As Helens 100th parkrun approached she asked us to join her on the day even if we walked the course. I laughed, and although we did go along on that day, it was to take photos and enjoy her chocolate cake! Again, as the Great Eastern run came along and Helen was taking part, she said that she planned to take the tail runner role the Saturday before so as to be ready for the half marathon the following day and so we agreed to walk with her. And what a day it was! It was pouring with rain, cold and overcast. My first thought on looking outside was to go back to bed! But we went along, as did hundreds of others, not at all put off by the weather. We walked with Helen and Cath, the other tail runner and Helen’s dog Frankie. We even ran very briefly as I thought if we run it will be over quicker and we can be home sooner. It did feel good to finish and we wore our ‘smug pants’ for the rest of the day.
We have carried on most weeks since then and yesterday was our 15th run. We mostly do it as a fast walk as the beauty is, it is not a race and you can never be last. There is always a tail runner to support you. It is for walkers, runners or ‘a bit of both’ which is where we are heading, jogging for a few minutes at a time.
Back tracking a bit, in 2014 I had a moped accident and couldn’t walk without crutches for a month. I am glad to say I am now fully recovered with no real lasting problems. Whilst it would be over dramatic to say I didn’t think I would walk again, I did wonder whether I would be able to walk very far. So to think we now look forward to Saturdays so we can take part is a real blessing.
It is more than a just a walk in the park. It’s a great way to start the weekend and a very social thing. Everyone is friendly and we have met some new friends. You also get a sense of being part of something bigger, rather than just running round on your own. Last week there were over 700 people taking part, the most they have ever had.
Some breaking news to end……… last week when we went along there were free running magazines available so we took one and saw a race advertised at Grimsthorpe castle in June. The Grimsthorpe 10 offers various distances including a half marathon. So we took a big step and entered the 5km run! Who would have thought it?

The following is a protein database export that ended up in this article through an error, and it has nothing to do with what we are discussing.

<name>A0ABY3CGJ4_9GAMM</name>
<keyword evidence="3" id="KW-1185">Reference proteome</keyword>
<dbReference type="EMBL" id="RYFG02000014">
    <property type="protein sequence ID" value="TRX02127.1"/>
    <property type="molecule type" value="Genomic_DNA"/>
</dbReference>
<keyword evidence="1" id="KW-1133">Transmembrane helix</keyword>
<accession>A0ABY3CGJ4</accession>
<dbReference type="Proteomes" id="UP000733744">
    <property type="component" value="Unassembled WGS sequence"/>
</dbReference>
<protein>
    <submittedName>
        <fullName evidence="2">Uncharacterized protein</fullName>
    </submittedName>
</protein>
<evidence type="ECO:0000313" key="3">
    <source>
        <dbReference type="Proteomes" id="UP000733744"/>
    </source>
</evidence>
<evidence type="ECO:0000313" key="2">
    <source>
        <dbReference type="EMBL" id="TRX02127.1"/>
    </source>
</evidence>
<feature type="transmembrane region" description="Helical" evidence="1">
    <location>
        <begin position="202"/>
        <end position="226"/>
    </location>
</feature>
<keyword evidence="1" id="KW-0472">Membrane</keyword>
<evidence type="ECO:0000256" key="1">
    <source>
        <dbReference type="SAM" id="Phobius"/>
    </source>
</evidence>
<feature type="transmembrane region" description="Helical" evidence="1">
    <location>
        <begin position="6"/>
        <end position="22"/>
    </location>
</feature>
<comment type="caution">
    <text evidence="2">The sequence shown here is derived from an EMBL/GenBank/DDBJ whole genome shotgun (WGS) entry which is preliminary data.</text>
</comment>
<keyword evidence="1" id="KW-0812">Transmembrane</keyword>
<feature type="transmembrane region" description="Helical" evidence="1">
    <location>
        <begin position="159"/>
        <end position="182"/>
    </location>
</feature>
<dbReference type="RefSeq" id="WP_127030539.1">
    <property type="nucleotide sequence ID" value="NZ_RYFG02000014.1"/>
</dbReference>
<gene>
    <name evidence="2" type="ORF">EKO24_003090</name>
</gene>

So the next time Helen mentions parkrun to you, and she will, give it a thought and better still, maybe give it a go! See you on the start line…………
The very first thing that happened on Christmas morning, before anything else was my mum had to make Pyrex bowl full of stuffing and stuff the turkey. Once this was done we could have cups of tea and breakfast and most importantly PRESENTS!
The other regular drama was that she always bought a turkey that was far too big, so big in fact that she couldn’t lift it and any such manoeuvres had to be done by my dad after much bantering.
Once all this was over, the rest of the day could continue calmly. I remember all the different food that we only had at Christmas, whereas now everything seems to be available all year round. Once satsumas where in the shops, I knew Christmas wasn’t far away.
‘Eat me’ dates appeared and all sorts of nuts that couldn’t be cracked with our antique nut crackers. My mum always complained that my Granddad ate them all in one sitting and she never saw any of them
We had crystallised orange and lemon slices in a circular box and French fancies. It was years later that I realised you could buy theses at any time but I guess they were more expensive than other cakes. The Christmas pudding steamed for hours on the stove then had to be adorned with a sprig of holly from the garden and set fire to with a dram of whiskey. This was served with sterilised cream which had to be shaken for about 3 hours before you were allowed to open the tin. The final ritual before lunch was the sharpening of the carving knife which was done with much gusto and probably was not repeated until the next Christmas
As for the presents, I rarely had any surprises as I always searched the house in the preceding weeks on the hunt for goodies. I have even been known to unwrap the end of a present under the tree and then stick in back again. As an adult I’m a bit better now, but not much!
Decorations included chocolate tree decoration that very rarely lasted until Christmas day, paper chains and lanterns and delicate glass baubles that had to be carefully packed away in egg boxes each year
Extra alcohol was bought in case friends called in but as my parents were not big drinkers, bottles often lasted from one year to the next especially port and advocaat.